“He hit me so hard he broke my jaw.” Bob rubbed the side of his face, as if he still felt the blow. “I fought back, but Murph was bigger and younger. If some others hadn't pulled us apart, he would have killed me for sure.”
“Where did this fight take place?” Maggie asked, trying to picture it.
“The Dirty Sally.” Bob grinned, an unexpected response considering the grave nature of his charges. “We'd both had a few at the time, but I stand by what I said thenâMurph lied about the gold.”
Right. And the moon was made of green cheese and her ex-husband would spend the rest of his life regretting leaving her. Nice fantasies all, but without a snowball's chance in hell of being true.
“What about him saving your life?” she asked, not sure if she really wanted to hear the story, but sure Bob wouldn't leave until he'd told it.
“That was me being stupid,” Bob said. “I wasn't paying attention to the weather and got caught out in a blizzard. I was already half froze to death when Murph found me and hauled me in. I reckon there were other men who would have left me there to die, considering the circumstances.”
“What circumstances?” He wanted her to ask, though she figured he'd tell her anyway.
“He found me at the mouth of the French Mistress mine. I'd snuck up there to do a little prospecting of my own.”
Maggie blinked. “You were going to steal from him?”
Bob shrugged. “I figured he owed me for breaking my jaw.”
“So after he saved your life, you two became best friends,” Maggie said. She could practically hear violins playing.
“Hell, no. He threatened to whoop my ass if he ever caught me on his property again.” Bob shook his head. “Then he put a big iron gate over the mine entrance so nobody else could get in.”
“And you know this how?”
Bob chuckled. “I had to check, don't you know.”
She'd have to find that entrance and have a look for herself, Maggie decided. Though what would she be looking for, exactly? She remembered the rocks she'd found in the Jeep and reached for her purse. “I have something I'd like you to take a look at.” She pulled out the rock and pushed it across the table.
Bob picked up the misshapen yellowish lump, then pulled a pair of wire-rimmed glasses from his shirt pocket and examined it closer. “Nice ammonite,” he said, and handed it back to her.
“What's an ammonite?”
“Fossil.” His gnarled finger traced a faint outline in the stoneâan oblong creature that looked like a cross between a giant pill bug and a centipede.
“Then it's not gold,” she said.
Bob laughed. “You might get a few dollars for it at a tourist shop, but people find them all the time up here. It'd make a nice paperweight.”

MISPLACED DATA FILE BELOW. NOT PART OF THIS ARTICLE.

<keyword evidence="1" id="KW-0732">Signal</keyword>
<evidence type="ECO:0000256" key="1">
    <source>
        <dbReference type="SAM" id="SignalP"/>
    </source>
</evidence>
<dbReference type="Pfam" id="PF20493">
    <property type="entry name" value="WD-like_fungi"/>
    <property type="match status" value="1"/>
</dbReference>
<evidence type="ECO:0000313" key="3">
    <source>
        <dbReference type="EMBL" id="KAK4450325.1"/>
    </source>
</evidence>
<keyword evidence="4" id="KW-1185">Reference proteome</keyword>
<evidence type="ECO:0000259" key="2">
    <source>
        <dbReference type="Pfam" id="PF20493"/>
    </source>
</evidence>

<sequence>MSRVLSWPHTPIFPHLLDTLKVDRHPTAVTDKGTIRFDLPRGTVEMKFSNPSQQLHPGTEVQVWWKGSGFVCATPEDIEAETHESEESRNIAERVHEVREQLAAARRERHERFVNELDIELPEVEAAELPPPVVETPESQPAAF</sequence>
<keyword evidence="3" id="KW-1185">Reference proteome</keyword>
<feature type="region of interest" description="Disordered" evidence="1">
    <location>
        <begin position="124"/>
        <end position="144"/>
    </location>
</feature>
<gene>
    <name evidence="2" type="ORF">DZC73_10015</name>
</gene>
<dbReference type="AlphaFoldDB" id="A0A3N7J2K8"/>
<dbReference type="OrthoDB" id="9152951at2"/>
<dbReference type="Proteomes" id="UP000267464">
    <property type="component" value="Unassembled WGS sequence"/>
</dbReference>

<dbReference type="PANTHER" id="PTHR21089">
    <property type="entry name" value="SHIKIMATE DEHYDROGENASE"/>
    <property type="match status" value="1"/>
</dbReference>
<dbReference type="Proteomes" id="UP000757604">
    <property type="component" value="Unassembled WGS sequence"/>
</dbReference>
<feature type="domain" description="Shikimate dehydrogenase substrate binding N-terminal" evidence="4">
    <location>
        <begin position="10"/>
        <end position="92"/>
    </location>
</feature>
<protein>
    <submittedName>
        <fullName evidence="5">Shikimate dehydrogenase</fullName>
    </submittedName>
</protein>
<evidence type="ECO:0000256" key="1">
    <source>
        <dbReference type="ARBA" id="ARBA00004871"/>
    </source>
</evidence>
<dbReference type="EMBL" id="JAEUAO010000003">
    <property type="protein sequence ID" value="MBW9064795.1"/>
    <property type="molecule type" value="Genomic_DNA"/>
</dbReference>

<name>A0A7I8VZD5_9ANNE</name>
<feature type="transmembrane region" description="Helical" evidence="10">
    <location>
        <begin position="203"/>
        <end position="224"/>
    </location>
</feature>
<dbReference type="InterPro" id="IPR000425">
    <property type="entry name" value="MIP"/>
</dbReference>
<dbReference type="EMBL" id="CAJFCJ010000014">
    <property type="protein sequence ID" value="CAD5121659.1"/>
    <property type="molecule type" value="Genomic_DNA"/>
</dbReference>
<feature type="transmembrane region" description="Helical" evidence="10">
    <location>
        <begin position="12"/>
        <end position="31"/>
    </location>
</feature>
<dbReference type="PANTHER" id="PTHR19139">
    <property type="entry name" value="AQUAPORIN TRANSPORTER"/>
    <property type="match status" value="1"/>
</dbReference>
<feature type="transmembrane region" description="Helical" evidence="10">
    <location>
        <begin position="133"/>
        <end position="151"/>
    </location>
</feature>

“Thanks.” She dropped it into her purse and looked around, ready to make her escape.
Janelle glided over. “Would you like some more coffee?” she asked.
“No, thank you. I'd better get going. I need to find a bank and a grocery store.” Was Eureka even big enough to have these things? “And is there somewhere I can buy some drapes, or the fabric to make them?”
“The bank is at the end of this street,” Janelle said. “The grocery is on Pickax, one street over. There's a hardware store, too. They sell curtain rods and things like that, but I don't know where you'd find drapes or fabric.” She wrinkled her brow, then brightened. “You should try Lacy's, next door to the grocery. There's a little bit of everything in there.”
“Thanks. I will.”
“Can I get you anything else?”
“Just the check,” Maggie said.
“It's already been taken care of,” Janelle said.
“Oh, I can't let you do that,” Maggie said. The special eggs had been one thing, but the two women obviously made their living here. She didn't feel right accepting freebies from them.
“I didn't do anything,” Janelle protested. “Jameso paid your check.”
“Jameso?” Her cheeks felt hot, and she looked around trying to spot the motorcycle rider.
“He already left,” Janelle said. “He said he owed you for scaring you last night.” Her smile was knowing. “You don't have to be afraid of Jameso. He is like a big, friendly dogâmore bark than bite.”
“I'm not afraid of him,” Maggie said stiffly. She was annoyed. Now she'd have to find him and thank him for buying her breakfast. And why hadn't he bothered to say hello when he was in the cafÃ©?
ucille was eating breakfast at the little table in her kitchen when she heard the stairs creak. A few moments later, the door opened and Lucas entered. He wore socks but no shoes, and the same clothes he'd had on last night, the T-shirt untucked from the baggy jeans.
“Good morning,” Lucille said. “Would you like some breakfast?”
He nodded and pulled out the chair across from her at the table. “Do you have cereal?” he asked.
“I have Cheerios.”
“That'd be okay.”
She poured the cereal and milk, and set the bowl in front of him. He was probably old enough to do it himself, but he looked barely conscious still. “How long did it take you to get from Connecticut to here?” she asked as she set the bowl in front of him.
“That's a really fast trip.” It had taken Lucille five days from California, ten years ago.
“Mom drove until she couldn't see anymore, then we'd stop the car and sleep for a while.” He spoke around mouthfuls of cereal. Not a pretty sight, but Lucille wasn't in the mood for etiquette lessons this early in the morning.
“You stayed in a hotel,” she said.
“No, she just pulled into a rest area or a parking lot and I'd crawl in my sleeping bag and she'd lay the seat down.”